Decks California - builder - contractor - design - construction

Decks California - builder - contractor - design - construction

Deck Footings and Piers
Deck Footings and Piers

Designing decks for our location

We live in the beautiful wine country of Northern California. When we design decks for our area these are the building practices we follow. Always refer to your local building codes or a structural engineer.

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Serving North Marin & West Sonoma Counties in the San Francisco North Bay area of Northern California

Footing sizes in inches - diameter or square x thickness - 1,500 psf bearing
Joist Span ft Beam Span ft
  6 8 10 12 14 16 18
10 15 13 x6 17 15 x6 19 17 x7 21 19 x8 22 20 x9 24 22 x9 25 23 x10
14 17 15 x6 20 18 x8 22 20 x9 24 22 x10 26 24 x11 28 26 x12 30 28 x12
18 20 18 x7 23 21 x9 25 23 x10 28 26 x11 30 28 x12 32 30 x13 34 32 x14

Footings recommended by the 2010 deck prescriptive

The above table for footings is from the deck prescriptive based on the 2009 IRC being adopted by most building depts. but they can vary so check your jurisdiction.

The loading conditions

The deck 40 psf live and 10 psf dead. The soil bearing 1,500 psf. The concrete 2,500 psi compressive. The footing bottoms are located a minimum of 12 inches below undisturbed ground at native soil or below the frostline whichever is the deepest. The ground slope not greater than 2 horizontal for every 1 vertical.
Footings adjacent to the top of a retaining wall must be set-back from the top of the wall a distance equal to the height of the wall, or be placed below grade an amount equal to the height of the retaining wall.

Example: If the deck has a beam span of 6 ft. or less and a joist span less or equal to 10 ft  they recommend a footing either 15" in diameter x 6" thick or a square footing 13"x13"x 6" thick

Footings closer than 5'-0

Footings closer than 5'-0" to the existing exterior house wall must bear at the same elevation as the existing wall footing. Most jurisdictions in California change this to within 3'-0"

Decks building codes - Footings - IRC & IBC

IRC R403 & IBC 1805 Footings
Footings shall be supported on undisturbed natural soils or engineered fill. Concrete footing shall be designed and constructed in accordance with the provisions of Section R403
IRC R403.1.1 & IBC 1805.4.1 Minimum size
The size of footings supporting piers and columns shall be based on the tributary load and allowable soil pressure in accordance with Table R401.4.1 (above)
The minimum width of footings shall be 12 inches, spread footings shall be at least 6 inches in thickness
IRC R403.1.4 & IBC 1805.4.1 Minimum depth
All exterior footings shall be placed at least 12 inches below the undisturbed ground surface.
IRC R403.1.5 Slope
The top surface of footings shall be level. The bottom surface of footings shall not have a slope exceeding one unit vertical in 10 units horizontal (10% slope).
IRC R404.1.2.3.1 Compressive strength
The minimum specified compressive strength of concrete, shall be not less than 2,500 psi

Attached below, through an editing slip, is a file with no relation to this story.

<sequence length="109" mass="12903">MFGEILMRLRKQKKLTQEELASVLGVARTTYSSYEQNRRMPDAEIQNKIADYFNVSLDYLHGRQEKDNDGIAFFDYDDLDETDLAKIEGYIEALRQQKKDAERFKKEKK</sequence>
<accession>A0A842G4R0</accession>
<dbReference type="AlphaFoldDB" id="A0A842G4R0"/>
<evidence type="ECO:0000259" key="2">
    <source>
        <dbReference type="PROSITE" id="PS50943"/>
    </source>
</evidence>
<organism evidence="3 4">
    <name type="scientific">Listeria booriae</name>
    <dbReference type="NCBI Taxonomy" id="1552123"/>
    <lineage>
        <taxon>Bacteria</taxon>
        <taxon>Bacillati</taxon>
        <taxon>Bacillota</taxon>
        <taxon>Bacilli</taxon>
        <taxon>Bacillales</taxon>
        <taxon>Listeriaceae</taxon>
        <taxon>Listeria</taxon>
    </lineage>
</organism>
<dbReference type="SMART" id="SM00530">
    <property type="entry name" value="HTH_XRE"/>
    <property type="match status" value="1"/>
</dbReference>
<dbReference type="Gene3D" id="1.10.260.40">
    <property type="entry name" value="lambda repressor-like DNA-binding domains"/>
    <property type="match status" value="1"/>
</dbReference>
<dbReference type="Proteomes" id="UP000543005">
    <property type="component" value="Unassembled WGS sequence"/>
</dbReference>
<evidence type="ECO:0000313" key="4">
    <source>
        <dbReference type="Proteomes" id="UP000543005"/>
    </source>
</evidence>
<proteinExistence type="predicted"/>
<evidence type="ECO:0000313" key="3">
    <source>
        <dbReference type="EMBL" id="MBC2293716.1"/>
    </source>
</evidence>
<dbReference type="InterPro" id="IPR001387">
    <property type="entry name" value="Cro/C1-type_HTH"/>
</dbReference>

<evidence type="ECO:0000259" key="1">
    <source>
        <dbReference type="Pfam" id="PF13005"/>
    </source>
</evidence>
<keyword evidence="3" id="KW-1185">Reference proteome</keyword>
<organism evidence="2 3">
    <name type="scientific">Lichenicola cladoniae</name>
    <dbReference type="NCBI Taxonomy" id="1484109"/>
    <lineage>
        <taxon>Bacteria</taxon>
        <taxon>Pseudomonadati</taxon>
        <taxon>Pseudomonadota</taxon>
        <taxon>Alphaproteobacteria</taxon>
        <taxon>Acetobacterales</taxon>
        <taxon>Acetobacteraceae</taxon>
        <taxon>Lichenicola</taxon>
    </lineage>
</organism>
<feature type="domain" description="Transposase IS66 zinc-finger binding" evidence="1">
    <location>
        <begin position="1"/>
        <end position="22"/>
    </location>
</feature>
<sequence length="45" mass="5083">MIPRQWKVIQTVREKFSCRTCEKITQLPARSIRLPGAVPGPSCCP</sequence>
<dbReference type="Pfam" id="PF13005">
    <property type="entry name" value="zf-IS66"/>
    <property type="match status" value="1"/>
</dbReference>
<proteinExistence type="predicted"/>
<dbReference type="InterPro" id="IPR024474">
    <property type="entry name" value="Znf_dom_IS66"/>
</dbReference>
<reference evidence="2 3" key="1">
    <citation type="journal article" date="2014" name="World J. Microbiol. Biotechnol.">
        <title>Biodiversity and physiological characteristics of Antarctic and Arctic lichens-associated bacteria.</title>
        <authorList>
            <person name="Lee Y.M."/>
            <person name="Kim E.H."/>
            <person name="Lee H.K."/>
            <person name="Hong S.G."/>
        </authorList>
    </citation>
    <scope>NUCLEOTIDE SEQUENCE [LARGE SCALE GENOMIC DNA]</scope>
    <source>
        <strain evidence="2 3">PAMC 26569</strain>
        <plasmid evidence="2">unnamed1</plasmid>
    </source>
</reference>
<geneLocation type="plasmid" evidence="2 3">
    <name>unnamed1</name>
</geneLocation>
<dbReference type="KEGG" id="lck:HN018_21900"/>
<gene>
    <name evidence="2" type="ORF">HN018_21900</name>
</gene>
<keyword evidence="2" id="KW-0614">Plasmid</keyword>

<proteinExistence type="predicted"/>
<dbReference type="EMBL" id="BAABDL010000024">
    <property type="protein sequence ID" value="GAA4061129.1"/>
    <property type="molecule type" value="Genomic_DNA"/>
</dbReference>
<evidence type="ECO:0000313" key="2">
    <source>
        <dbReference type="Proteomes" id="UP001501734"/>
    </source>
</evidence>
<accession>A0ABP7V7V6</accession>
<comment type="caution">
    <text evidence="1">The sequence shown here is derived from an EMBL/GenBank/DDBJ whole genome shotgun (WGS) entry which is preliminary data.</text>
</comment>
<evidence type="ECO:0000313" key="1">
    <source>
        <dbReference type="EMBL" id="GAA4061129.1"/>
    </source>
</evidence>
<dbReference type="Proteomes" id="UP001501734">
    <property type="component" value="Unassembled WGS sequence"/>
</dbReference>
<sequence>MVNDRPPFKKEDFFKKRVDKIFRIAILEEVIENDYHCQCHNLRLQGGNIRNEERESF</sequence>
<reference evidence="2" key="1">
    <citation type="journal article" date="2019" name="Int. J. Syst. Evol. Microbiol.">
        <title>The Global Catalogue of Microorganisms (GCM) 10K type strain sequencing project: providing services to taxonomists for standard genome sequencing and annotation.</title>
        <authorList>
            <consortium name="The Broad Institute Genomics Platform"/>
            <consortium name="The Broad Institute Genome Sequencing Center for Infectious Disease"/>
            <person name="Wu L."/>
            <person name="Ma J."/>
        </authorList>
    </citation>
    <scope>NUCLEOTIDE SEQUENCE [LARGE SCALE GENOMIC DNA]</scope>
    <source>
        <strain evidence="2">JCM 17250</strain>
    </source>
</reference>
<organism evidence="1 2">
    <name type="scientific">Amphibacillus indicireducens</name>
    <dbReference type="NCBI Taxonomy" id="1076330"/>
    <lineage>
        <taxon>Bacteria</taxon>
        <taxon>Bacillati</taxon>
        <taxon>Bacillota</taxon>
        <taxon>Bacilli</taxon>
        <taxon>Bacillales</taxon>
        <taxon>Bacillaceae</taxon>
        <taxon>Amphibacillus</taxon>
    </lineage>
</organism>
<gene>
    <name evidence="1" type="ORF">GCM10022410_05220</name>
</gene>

TABLE R401.4.1 - PRESUMPTIVE LOAD-BEARING VALUES OF FOUNDATION MATERIALS
CLASS OF MATERIAL LOAD-BEARING PRESSURE LB/sq ft
Crystalline bedrock 12,000
Sedimentary and foliated rock 4,000
Sandy gravel and/or gravel 3,000
Sand, silty sand, clayey sand, silty gravel and clayey gravel 2,000
Clay, sandy clay, silty clay, clayey silt, silt and sandy silt 1,500

Decks - How we design our footings

Decks - Footings - Soil bearing

Decks over 30": We would calculate the tributary loads (including the spa load if any from the manufacturer) and size the footing for the soil type. We prefer to use a footing to stabilize the deck from settlement and use a pier with rebar to get the post connection above grade.

Decks under 30": We typically use a 8" dia x 8" thick footing with 4x4 P.T. uncut end embed in concrete to the footing at 24" deep due to the height restriction for the framing. Spas would be set on a concrete pad with the same specifications as a garage slab.

Sandy gravel, gravel: Gravel and sand will settle in water almost immediately. It's usually pretty easy to recognize. Moistened it can't be rolled into a ball. 3000 LB/sq.ft.

It’s hard to identify soils precisely in the field, sometimes an engineering soil report will be required, here are some quick on-site tests we use.

Sand, silty sand: Finer silt particles will take fifteen minutes to an hour to settle. Granular, gritty texture. Moistened it can't be rolled into a ball or readily fragments. 2000 LB/sq.ft.

Clay, silty clay, silt: Clay particles will remain suspended in water for a day or longer. When moistened it has a sticky texture and if it can be rolled as thin as 1 in. without breaking apart, it probably has a substantial percentage of clay. 1500 LB/sq.ft.

When in doubt: Common sense just tells you to use 1500 LB/sq.ft. but most building dept. officials know their territories so give them a call or check on-line. Especially when building on a slope here in California some areas are known for their slides.

Decks building tutorials and design tables

The frequently asked questions on how to build decks for Northern California
Always refer to your local building codes or a structural engineer this is how we build our decks

Deck footing & pier sizing for California

Deck connections for California's #4 earthquake zone

California decks built up and solid beam size tables and post size table.

Tables for the minimum joist spans in California's moderate climate regions 

How we build a closed in riser stair for decks with a skirt for solid railings

Deck stair total rise table with calculations for riser heights and number of treads

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This page last modified on Saturday, February 19, 2011

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